Hi I’m Tony and I am an Over-Packer

Here it is, the day before we head south for 8 hours to Crater Lake for the big ride of the year (100 miles to the park and around the lake and back).  I made my run over to REI and picked up the requisite Shot Blocks (Black Cherry of course, WITH caffeine!) I’ve also made the run to the bagel shop to be able and make my breakfast sandwiches the morning of the ride.

I’ve also started the list of items to grab for the bike.  Therein lies the problem.  I HATE leaving stuff behind.  You never know what you might need!  Should I throw in the roll of duct tape?  How many CO2 cylinders should I bring?  Is one spare tube enough?  The small pump?  Tools?  OK it’s a supported ride, but should I bring the camel back?  Extra food “in case”?  Gotta have the swiss army knife!  Camera and batteries….

Then there is clothing.  It is likely to be in the high 40’s at the start.  Windbreaker enough?  Or do I need the mtn Hardwear coat with a bit more insulation.  Shoe covers?  I’m going to bike in shorts only, the legs will just have to suck it up, but what about gloves with fingers in addition to the fingerless gloves.  Should I bring the helmet cover?   

Wait, this is in the mountains, At the breaks there are going to be Mosquitos? Bug spray!  Oh yeah, sun block!  Lip stuff, Chamois cream?  The list goes on and on.

My mistake, was buying this:


It allows me to carry everything I could ever want or need.  In many rides, I get people asking me “What the hell are you carrying in that bag?”  As they blaze by with a small seat bag and stuff tucked into their jersey pockets.

The problem is, each time I leave something behind, I want it.  I cut back on CO2 on my one day Seattle to Portland ride and almost ran short!  I had one left.  The Swiss Army knife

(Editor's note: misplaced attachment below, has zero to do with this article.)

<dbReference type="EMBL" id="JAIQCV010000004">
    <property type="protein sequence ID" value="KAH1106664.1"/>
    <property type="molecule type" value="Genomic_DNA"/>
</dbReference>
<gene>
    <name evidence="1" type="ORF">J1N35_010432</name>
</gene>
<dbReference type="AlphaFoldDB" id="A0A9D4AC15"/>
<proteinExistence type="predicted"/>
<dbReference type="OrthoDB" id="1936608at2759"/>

has helped remove many things from the tires.  Duct tape?  Well you ALWAYS need duct tape.  What if I have one too few of….  And then I throw more stuff in the bag!

Then there’s food and water.  I carry 2 waterbottles on the frame, but on rides like this I have been known to carry the camelback as well.  Looking at the map:


They have SAG stops no farther than 20 miles apart.  With an extra water only stop thrown in for good measure.  That should be fine, even if it is hot…  But what if I run low… 

It was much easier to weed stuff out back in the hiking days!  First, everything I brought was on my back.  On a bike, it does the carrying, so it is easier to “forget” you have “too much”.  Any food or drink I needed back then I had to carry, and if I ran out I was out of luck.  On these rides, they supply food and water, which means I can carry more stuff!  And finally, when hiking, there was less to break.   If I broke a leg I was going to have to be carried out.  On a bike, MANY things can go wrong… All requiring stuff ti fix it!

So as I write this, I am planning NOT to bring the yellow bag on the ride.  I have a butt pack that I have used that will carry the few extra items I DO need.  I am also planning to leave the camel back at home…  We’ll see what ends up in the rental car though…

Not sure if I will blog from Crater Lake, so if not, wish me luck! I will share the ride after its done and I drive 8 hours home!

4 thoughts on “Hi I’m Tony and I am an Over-Packer

  1. Good for you for leaving the yellow bag behind and for taking the butt pack instead 😉 No worries, I’m the same way. Whenever we go on any sort of trip, I pack this tote bag absolutely full of things, including my huge camera, water bottles, and whatever else I can think to put in there. It hurts my arm after like ten minutes 😉

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